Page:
Unveiling the origin of parental care in Mesozoic carrion beetles (PNAS, 2014)

Updatetime: 2015-06-25

Left: silphid from the Middle Jurassic Daohugou biota (165 Ma); middle: silphid from the Early Cretaceous Jehol biota (125 Ma); right: silphid from the earliest Late Cretaceous Burmese amber (99 Ma).

The reconstruction of the early stages of social evolution in the fossil record is a challenge, as these behaviors often do not leave reliable traces. Among these behaviors, parental care represents a significant behavioral adaptation in life history and, as one of the core levels of arthropod sociality, has a wealth of sociobiological and behavioral ecological theory. Parental care has evolved independently numerous times among animals, including various lineages of insects and many vertebrates, including dinosaurs.

Prof. HUANG Diying from NIGPAS and his team reported a unique discovery of diverse transitional carrion beetles (Silphidae) from the Middle Jurassic Daohugou biota (ca. 165 Ma) in Ningcheng County, Inner Mongolia, the Early Cretaceous Jehol biota (ca. 125 Ma) near Beipiao City, Liaoning Province and the mid-Cretaceous Burmese amber (ca. 99 Ma). The research is published online in Proceedings of the National Academy of Sciences (PNAS) on September 16, 2014.

With fewer than 200 extant species, Silphidae are among the largest and most conspicuous of the staphylinoid Coleoptera. Silphid parental care has been intensively studied with several attempts to explain its origin and subsequent evolution. Fossil evidence that elucidates the origin and evolutionary history of this phenomenon is lacking, although modern-looking silphids have been discovered from the Late Eocene (ca. 35 Ma) of Florissant, Colorado.

The diverse silphids from Daohugou extend the earliest records of the family by about 130 million years, while they are close to modern forms as evidenced by their clubbed antennae, large mesoscutellum and truncate elytra. SEM studies show that two types of sensory organs are recognizable on the antennal club of the Jurassic silphids, perfectly corresponding to those in extant nicrophorine beetles, namely sensilla coelosphaerica and sensilla basiconica. The identical olfactory structures indicate that silphids in the Jurassic were already adapted to detecting sulfur-containing volatile organic compounds over long ranges, just as in extant nicrophorines and most silphines. Mesozoic silphids may have been significant scavengers and important to the breakdown and recycling of carcasses in such ancient ecosystems before the emergence of blow flies (Calliphoridae).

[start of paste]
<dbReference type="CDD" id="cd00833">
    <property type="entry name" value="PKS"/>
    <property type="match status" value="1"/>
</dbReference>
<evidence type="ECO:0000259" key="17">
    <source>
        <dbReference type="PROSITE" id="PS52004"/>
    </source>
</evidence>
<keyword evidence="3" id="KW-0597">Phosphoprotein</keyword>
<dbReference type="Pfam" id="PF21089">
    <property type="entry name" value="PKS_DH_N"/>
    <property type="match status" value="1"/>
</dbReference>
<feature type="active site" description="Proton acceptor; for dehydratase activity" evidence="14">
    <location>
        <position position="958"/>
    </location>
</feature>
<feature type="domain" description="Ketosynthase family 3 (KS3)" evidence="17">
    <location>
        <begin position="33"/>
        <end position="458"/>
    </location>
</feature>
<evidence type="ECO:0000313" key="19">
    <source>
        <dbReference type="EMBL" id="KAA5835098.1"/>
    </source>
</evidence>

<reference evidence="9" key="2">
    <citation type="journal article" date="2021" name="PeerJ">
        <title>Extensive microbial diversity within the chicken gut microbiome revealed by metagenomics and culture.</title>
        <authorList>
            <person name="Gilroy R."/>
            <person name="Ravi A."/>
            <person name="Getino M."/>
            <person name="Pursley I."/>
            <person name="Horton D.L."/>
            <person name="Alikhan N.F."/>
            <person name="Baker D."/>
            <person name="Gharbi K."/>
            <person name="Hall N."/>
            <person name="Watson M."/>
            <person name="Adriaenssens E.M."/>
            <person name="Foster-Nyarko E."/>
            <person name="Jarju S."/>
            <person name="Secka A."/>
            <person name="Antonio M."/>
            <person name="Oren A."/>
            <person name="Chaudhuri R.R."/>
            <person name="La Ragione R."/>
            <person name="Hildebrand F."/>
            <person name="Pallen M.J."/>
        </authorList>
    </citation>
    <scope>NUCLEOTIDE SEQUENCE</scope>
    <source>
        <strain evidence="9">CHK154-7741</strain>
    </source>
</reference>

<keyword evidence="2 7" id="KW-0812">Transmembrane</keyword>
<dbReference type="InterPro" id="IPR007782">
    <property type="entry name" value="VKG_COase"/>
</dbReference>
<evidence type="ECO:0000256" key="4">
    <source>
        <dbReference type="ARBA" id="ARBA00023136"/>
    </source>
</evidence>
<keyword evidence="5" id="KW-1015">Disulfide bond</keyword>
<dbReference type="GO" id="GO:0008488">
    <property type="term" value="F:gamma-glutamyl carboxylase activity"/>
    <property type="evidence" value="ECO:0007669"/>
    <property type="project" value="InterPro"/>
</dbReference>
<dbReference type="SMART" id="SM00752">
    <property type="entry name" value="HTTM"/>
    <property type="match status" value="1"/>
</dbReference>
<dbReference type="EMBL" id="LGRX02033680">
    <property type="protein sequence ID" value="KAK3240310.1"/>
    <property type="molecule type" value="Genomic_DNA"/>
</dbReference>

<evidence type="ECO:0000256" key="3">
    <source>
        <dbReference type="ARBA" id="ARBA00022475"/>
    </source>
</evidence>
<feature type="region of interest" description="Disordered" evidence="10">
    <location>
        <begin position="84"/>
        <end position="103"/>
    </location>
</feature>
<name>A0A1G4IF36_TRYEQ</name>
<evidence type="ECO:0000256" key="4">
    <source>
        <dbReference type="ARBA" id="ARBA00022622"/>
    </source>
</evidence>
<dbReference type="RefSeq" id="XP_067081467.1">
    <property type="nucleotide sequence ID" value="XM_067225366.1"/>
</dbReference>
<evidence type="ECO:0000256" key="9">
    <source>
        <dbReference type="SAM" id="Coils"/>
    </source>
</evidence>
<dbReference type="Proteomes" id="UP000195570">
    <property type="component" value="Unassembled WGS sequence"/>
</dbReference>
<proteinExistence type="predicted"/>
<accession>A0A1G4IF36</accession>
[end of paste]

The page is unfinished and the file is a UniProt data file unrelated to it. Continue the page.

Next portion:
The Cretaceous silphids, although very similar to the Jurassic ones, possess a pair of stridulatory files on abdominal tergite used in parent-offspring communication like those found in extant Nicrophorinae. The modern Nicrophorus (burying beetles) can provide elaborate biparental care to their offspring, including exploiting small vertebrate carcasses (early birds or mammals) and burying them in soil as a source of nutrition for their larvae. The burying beetles are well known as subsocial insects. The innovation of stridulatory files in Nicrophorinae for parent-offspring communication and defense is critically linked to the origin of parental care. Competition for resources and predation has been hypothesized as ecological factors important to the evolution of parental care. Before the emergence of the potential competitors such as blow flies, the threat of predation, potentially by some derived staphylinine rove beetles (Staphylinidae) with large predatory mandibles, may have triggered the origin of parental care among ancient carrion beetles.

The subsocial carrion beetles from the Jehol biota represent the oldest fossil record for (sub-) social insects, older than the earliest ants from mid-Cretaceous French amber (ca. 100 Ma), the earliest bees from Burmese amber (ca. 99 Ma) and the earliest termites. Although the Mesozoic silphids from China are very similar to some modern forms, they have significantly different antennal types, while slightly younger silphids from Burmese amber have lamellate antennae are very morphologically close to modern burying beetles. These mid-Cretaceous burying beetles may have exploited and buried small rodents or birds (usually < 200 gram) as a source of nutrition for their larvae

With the origin of derived mammals in the Late Triassic, early silphids might have already derived from their staphyliniform ancestors at that time. The continuous presence of carrion in the early ecosystem probably resulted in very little change of silphid morphology.

The research was supported by the National Basic Research Program of China, Outstanding Youth Foundation of Jiangsu Province, and the National Natural Science Foundation of China.

Related information of the paper: Chen-Yang Cai, Margaret K. Thayer, Michael S. Engel, Alfred F. Newton, Jaime Ortega-Blanco, Bo Wang, Xiang-Dong Wang, and Di-Ying Huang*, 2014, Early origin of parental care in Mesozoic carrion beetles. PNAS. 111(39), 14170–14174. Doi/10.1073/pnas.1412280111.